Book the Third - The Track of a Storm
6. VI. Triumph
The dread tribunal of five Judges, Public Prosecutor, and determined
Jury, sat every day. Their lists went forth every evening, and were
read out by the gaolers of the various prisons to their prisoners.
The standard gaoler-joke was, "Come out and listen to the Evening Paper,
you inside there!"
"Charles Evremonde, called Darnay!"
So at last began the Evening Paper at La Force.
When a name was called, its owner stepped apart into a spot reserved
for those who were announced as being thus fatally recorded. Charles
Evremonde, called Darnay, had reason to know the usage; he had seen
hundreds pass away so.
His bloated gaoler, who wore spectacles to read with, glanced over
them to assure himself that he had taken his place, and went through
the list, making a similar short pause at each name. There were
twenty-three names, but only twenty were responded to; for one of the
prisoners so summoned had died in gaol and been forgotten, and two
had already been guillotined and forgotten. The list was read, in
the vaulted chamber where Darnay had seen the associated prisoners on
the night of his arrival. Every one of those had perished in the
massacre; every human creature he had since cared for and parted with,
had died on the scaffold.
There were hurried words of farewell and kindness, but the parting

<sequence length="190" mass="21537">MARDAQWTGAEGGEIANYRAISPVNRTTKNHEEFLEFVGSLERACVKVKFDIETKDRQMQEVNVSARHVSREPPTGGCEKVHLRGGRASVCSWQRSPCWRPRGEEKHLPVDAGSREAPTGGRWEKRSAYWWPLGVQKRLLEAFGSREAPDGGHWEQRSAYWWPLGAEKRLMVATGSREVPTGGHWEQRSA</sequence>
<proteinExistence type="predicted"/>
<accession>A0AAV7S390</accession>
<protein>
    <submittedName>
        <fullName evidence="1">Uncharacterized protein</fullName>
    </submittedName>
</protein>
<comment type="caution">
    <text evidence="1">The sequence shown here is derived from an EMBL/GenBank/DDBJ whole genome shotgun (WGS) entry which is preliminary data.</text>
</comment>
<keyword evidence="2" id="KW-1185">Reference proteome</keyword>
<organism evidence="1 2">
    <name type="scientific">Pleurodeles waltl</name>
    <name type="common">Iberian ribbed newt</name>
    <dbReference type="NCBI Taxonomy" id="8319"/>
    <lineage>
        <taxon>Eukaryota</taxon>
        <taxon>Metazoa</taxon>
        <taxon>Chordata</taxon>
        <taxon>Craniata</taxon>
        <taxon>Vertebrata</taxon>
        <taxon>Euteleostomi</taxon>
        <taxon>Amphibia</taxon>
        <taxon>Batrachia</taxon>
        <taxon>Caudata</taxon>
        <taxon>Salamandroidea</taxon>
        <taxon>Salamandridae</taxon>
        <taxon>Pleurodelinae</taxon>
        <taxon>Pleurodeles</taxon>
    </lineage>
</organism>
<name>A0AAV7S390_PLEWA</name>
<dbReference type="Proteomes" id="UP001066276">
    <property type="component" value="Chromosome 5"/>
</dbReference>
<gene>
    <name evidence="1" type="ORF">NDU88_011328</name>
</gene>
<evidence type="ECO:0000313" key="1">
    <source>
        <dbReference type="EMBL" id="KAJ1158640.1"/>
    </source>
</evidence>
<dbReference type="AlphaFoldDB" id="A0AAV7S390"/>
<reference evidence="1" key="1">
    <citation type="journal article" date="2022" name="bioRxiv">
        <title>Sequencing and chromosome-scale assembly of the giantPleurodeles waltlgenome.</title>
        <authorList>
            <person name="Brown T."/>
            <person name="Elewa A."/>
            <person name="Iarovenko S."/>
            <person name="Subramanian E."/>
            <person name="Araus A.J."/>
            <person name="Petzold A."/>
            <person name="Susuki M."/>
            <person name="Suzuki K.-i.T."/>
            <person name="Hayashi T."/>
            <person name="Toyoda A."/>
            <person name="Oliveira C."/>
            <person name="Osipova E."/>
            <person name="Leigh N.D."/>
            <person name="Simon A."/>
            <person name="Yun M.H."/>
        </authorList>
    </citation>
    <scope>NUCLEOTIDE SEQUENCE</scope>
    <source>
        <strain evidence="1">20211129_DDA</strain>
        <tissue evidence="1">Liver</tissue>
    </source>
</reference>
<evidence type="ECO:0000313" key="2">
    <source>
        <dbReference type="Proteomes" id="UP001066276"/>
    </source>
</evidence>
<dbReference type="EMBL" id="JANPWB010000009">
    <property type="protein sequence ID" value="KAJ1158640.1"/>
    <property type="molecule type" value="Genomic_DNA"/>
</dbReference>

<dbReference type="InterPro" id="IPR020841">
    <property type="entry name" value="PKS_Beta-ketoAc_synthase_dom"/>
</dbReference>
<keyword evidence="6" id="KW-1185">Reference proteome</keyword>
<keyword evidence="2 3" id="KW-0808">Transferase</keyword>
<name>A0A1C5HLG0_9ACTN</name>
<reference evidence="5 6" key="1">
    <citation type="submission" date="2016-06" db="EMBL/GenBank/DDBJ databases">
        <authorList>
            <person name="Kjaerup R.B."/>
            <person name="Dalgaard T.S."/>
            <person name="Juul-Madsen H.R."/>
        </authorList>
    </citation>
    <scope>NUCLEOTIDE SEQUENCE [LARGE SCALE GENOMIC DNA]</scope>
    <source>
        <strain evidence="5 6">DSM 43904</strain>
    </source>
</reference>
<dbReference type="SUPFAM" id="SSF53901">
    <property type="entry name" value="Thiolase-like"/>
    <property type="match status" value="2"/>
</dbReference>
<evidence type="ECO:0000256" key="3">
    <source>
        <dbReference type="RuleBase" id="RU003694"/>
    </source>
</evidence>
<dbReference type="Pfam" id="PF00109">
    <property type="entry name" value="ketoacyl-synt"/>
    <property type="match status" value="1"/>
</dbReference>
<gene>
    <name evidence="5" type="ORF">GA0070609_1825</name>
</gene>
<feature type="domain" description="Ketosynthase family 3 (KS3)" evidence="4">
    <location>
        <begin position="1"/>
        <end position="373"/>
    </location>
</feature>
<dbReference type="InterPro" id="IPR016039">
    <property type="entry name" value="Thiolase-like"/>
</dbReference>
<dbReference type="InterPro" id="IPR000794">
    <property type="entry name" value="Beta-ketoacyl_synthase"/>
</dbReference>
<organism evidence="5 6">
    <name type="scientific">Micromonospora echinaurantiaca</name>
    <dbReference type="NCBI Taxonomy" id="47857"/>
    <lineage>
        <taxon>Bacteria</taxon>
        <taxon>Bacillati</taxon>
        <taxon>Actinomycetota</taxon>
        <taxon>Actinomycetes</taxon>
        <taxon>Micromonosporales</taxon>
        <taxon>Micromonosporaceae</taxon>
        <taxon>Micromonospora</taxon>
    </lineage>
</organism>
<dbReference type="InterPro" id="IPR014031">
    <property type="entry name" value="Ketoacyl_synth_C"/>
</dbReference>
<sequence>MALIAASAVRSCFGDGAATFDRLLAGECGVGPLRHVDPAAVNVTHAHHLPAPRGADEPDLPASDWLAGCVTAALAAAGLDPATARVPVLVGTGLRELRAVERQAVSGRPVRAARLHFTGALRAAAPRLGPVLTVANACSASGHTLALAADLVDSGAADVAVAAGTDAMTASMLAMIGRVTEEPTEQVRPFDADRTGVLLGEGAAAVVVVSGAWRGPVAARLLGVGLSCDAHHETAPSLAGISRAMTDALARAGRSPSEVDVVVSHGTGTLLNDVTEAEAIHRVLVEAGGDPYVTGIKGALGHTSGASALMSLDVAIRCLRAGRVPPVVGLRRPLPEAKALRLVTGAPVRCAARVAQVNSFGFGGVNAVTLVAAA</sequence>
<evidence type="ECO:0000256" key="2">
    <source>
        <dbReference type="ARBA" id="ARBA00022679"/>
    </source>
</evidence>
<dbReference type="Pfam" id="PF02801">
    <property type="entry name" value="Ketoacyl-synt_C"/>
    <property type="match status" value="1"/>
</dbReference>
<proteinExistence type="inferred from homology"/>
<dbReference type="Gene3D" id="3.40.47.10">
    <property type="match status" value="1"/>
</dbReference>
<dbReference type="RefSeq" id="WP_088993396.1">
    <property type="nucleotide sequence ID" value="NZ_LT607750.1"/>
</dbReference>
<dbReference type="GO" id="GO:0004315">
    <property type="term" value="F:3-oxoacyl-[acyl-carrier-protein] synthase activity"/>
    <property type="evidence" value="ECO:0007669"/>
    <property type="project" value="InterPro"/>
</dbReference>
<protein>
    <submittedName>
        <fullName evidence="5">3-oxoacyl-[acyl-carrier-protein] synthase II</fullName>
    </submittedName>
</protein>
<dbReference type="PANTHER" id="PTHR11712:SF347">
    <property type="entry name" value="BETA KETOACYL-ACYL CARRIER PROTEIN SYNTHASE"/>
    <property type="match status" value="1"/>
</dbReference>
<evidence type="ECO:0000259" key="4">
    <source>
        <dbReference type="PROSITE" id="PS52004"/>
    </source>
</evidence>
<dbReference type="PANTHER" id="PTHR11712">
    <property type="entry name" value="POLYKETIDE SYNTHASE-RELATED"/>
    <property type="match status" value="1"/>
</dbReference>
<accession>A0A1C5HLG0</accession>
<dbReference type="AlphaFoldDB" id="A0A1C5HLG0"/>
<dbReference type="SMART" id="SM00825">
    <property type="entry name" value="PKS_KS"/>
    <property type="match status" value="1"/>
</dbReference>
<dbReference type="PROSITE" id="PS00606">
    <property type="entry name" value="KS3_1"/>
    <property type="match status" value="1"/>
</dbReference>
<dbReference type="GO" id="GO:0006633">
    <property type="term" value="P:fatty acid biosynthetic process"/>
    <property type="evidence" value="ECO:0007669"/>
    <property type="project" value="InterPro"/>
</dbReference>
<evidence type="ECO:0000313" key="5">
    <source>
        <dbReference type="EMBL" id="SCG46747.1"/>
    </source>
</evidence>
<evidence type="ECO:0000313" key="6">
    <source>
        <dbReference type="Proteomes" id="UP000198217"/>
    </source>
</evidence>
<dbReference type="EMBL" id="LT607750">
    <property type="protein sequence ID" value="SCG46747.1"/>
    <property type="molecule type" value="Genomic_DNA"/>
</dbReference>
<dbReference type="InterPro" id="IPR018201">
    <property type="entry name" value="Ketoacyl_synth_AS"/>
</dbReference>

was soon over. It was the incident of every day, and the society of
La Force were engaged in the preparation of some games of forfeits
and a little concert, for that evening. They crowded to the grates
and shed tears there; but, twenty places in the projected
entertainments had to be refilled, and the time was, at best, short
to the lock-up hour, when the common rooms and corridors would be
delivered over to the great dogs who kept watch there through the
night. The prisoners were far from insensible or unfeeling; their
ways arose out of the condition of the time. Similarly, though with
a subtle difference, a species of fervour or intoxication, known,
without doubt, to have led some persons to brave the guillotine
unnecessarily, and to die by it, was not mere boastfulness, but a
wild infection of the wildly shaken public mind. In seasons of
pestilence, some of us will have a secret attraction to the disease--
a terrible passing inclination to die of it. And all of us have like
wonders hidden in our breasts, only needing circumstances to evoke them.